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Journal: The Journal of pediatrics


OBJECTIVES: To assess whether the flowcharts and discriminators of the Manchester Triage System (MTS) can be used as indicators of alarming signs of serious febrile illness to predict the risk of hospitalization for febrile children who present at the emergency department (ED). STUDY DESIGN: Observational study, which included 2455 children (<16 years) who came to the ED of a university hospital with fever as their main complaint (May 2007-July 2009). Alarming signs for serious febrile illness were matched with MTS flowcharts and discriminators. At triage, the percentage of alarming signs positive was calculated. The diagnostic ability of the percentage of alarming signs positive to identify children at risk of hospitalization was assessed by calculating positive and negative likelihood ratios. RESULTS: Thirty percent of children had at least 1 alarming sign positive at triage. Twenty-three percent were hospitalized. Positive likelihood ratios of hospitalization were 5.0 (95% CI: 3.9-6.5) for children with >20% of alarming signs positive at triage and 12.0 (95% CI: 5.2-27.6) for those with >40% of alarming signs positive. Negative likelihood ratios were 0.8 (95% CI: 0.8-0.8) and 1.0 (95% CI: 0.9-1.0), respectively. CONCLUSIONS: By alternatively using the flowcharts and discriminators of the MTS as alarming signs, rather than urgency classifiers, the MTS can function as a simple, readily available tool to identify febrile children at risk of hospitalization early in the care process. This knowledge may help to improve ED throughput times as well as admission and discharge management at pediatric EDs.

Concepts: Scientific method, Hospital, Fever, 0, Integer, Triage


To describe the clinical profiles and risk factors for critical illness in hospitalized children and adolescents with COVID-19.


To determine whether preschool-aged children with earlier bedtimes have a lower risk for adolescent obesity and whether this risk reduction is modified by maternal sensitivity.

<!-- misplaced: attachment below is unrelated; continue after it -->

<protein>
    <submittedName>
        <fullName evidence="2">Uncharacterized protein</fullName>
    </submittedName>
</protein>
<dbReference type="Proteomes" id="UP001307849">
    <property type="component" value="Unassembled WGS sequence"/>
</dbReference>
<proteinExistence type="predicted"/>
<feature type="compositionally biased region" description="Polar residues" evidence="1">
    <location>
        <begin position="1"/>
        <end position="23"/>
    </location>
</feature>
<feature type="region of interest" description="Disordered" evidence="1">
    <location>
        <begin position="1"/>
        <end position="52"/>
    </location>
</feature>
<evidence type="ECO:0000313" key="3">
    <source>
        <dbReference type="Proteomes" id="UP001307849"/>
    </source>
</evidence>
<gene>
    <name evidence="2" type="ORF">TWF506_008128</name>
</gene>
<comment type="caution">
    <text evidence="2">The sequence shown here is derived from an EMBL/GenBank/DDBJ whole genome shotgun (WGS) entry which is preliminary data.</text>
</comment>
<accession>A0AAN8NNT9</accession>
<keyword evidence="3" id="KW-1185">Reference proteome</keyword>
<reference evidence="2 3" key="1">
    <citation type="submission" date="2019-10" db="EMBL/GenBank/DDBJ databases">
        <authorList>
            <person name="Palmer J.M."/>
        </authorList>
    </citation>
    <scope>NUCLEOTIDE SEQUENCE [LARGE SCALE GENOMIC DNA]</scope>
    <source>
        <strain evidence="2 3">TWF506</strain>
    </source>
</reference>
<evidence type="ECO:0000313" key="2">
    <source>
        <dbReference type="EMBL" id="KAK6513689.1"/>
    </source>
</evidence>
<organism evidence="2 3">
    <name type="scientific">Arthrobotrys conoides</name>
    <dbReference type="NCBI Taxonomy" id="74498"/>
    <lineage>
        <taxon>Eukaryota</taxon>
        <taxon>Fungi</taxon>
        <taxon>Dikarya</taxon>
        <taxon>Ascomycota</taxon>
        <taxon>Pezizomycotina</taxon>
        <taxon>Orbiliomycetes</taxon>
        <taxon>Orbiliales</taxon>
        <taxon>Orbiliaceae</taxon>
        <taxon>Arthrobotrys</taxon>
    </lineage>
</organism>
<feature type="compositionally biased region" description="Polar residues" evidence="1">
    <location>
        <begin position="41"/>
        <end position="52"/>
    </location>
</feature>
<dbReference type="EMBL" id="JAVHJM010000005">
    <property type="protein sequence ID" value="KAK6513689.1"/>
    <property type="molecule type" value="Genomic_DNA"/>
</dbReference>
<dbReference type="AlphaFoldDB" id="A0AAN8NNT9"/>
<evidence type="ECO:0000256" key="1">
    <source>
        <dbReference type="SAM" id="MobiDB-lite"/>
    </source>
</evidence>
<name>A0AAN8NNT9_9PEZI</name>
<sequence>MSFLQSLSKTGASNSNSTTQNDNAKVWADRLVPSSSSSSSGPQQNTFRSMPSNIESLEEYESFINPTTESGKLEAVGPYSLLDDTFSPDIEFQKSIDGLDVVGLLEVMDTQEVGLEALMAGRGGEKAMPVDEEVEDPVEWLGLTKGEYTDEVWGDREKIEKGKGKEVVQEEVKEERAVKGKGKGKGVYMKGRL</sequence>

Concepts: Bedtime


To determine the mean duration of fussing and crying and prevalence of colic using modified Wessel criteria in infants in the first 3 months of life.


To examine how receiving or being denied a wanted abortion affects the subsequent development, health, caregiving, and socioeconomics of women’s existing children at time of seeking abortion.


To determine the associations of breast milk intake after birth with neurological outcomes at term equivalent and 7 years of age in very preterm infants STUDY DESIGN: We studied 180 infants born at <30 weeks' gestation or <1250 grams birth weight enrolled in the Victorian Infant Brain Studies cohort from 2001-2003. We calculated the number of days on which infants received >50% of enteral intake as breast milk from 0-28 days of life. Outcomes included brain volumes measured by magnetic resonance imaging at term equivalent and 7 years of age, and cognitive (IQ, reading, mathematics, attention, working memory, language, visual perception) and motor testing at 7 years of age. We adjusted for age, sex, social risk, and neonatal illness in linear regression.

Concepts: Psychology, Cohort study, Childbirth, Infant, Brain, Milk, Magnetic resonance imaging, Cognition


To evaluate whether placental transfusion influences brain myelination at 4 months of age.


To test maternal voice alarm effectiveness under residential conditions and determine whether personalizing the maternal voice alarm message with the child’s first name improves effectiveness.


To evaluate the characteristics of children with cotton-tip applicator (CTA)-related ear injuries.

Concepts: United States, Injuries, Injury


To determine the potential influence of relative age on the diagnosis and treatment of attention-deficit hyperactivity disorder (ADHD), especially in reference to an Asian country.

Concepts: Attention-deficit hyperactivity disorder, Hyperactivity